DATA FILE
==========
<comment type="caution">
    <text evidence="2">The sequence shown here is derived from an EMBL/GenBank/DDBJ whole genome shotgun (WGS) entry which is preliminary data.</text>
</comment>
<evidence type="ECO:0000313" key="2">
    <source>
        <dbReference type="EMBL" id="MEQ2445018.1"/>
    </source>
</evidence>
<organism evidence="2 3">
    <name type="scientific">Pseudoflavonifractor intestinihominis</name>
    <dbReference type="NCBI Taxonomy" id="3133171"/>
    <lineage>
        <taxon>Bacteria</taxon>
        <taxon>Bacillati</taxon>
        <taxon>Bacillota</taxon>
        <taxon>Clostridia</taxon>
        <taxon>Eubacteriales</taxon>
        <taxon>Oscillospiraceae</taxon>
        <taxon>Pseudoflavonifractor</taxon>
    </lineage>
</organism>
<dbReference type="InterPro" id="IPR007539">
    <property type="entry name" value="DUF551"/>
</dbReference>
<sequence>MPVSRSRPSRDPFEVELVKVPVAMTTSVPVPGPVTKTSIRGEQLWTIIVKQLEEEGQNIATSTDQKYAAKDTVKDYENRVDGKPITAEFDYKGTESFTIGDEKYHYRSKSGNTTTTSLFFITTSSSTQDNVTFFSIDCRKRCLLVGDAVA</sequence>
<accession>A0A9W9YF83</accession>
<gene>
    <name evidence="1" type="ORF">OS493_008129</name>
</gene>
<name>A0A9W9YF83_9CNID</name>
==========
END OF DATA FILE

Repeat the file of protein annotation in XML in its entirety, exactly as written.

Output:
<comment type="caution">
    <text evidence="2">The sequence shown here is derived from an EMBL/GenBank/DDBJ whole genome shotgun (WGS) entry which is preliminary data.</text>
</comment>
<evidence type="ECO:0000313" key="2">
    <source>
        <dbReference type="EMBL" id="MEQ2445018.1"/>
    </source>
</evidence>
<organism evidence="2 3">
    <name type="scientific">Pseudoflavonifractor intestinihominis</name>
    <dbReference type="NCBI Taxonomy" id="3133171"/>
    <lineage>
        <taxon>Bacteria</taxon>
        <taxon>Bacillati</taxon>
        <taxon>Bacillota</taxon>
        <taxon>Clostridia</taxon>
        <taxon>Eubacteriales</taxon>
        <taxon>Oscillospiraceae</taxon>
        <taxon>Pseudoflavonifractor</taxon>
    </lineage>
</organism>
<dbReference type="InterPro" id="IPR007539">
    <property type="entry name" value="DUF551"/>
</dbReference>
<sequence>MPVSRSRPSRDPFEVELVKVPVAMTTSVPVPGPVTKTSIRGEQLWTIIVKQLEEEGQNIATSTDQKYAAKDTVKDYENRVDGKPITAEFDYKGTESFTIGDEKYHYRSKSGNTTTTSLFFITTSSSTQDNVTFFSIDCRKRCLLVGDAVA</sequence>
<accession>A0A9W9YF83</accession>
<gene>
    <name evidence="1" type="ORF">OS493_008129</name>
</gene>
<name>A0A9W9YF83_9CNID</name>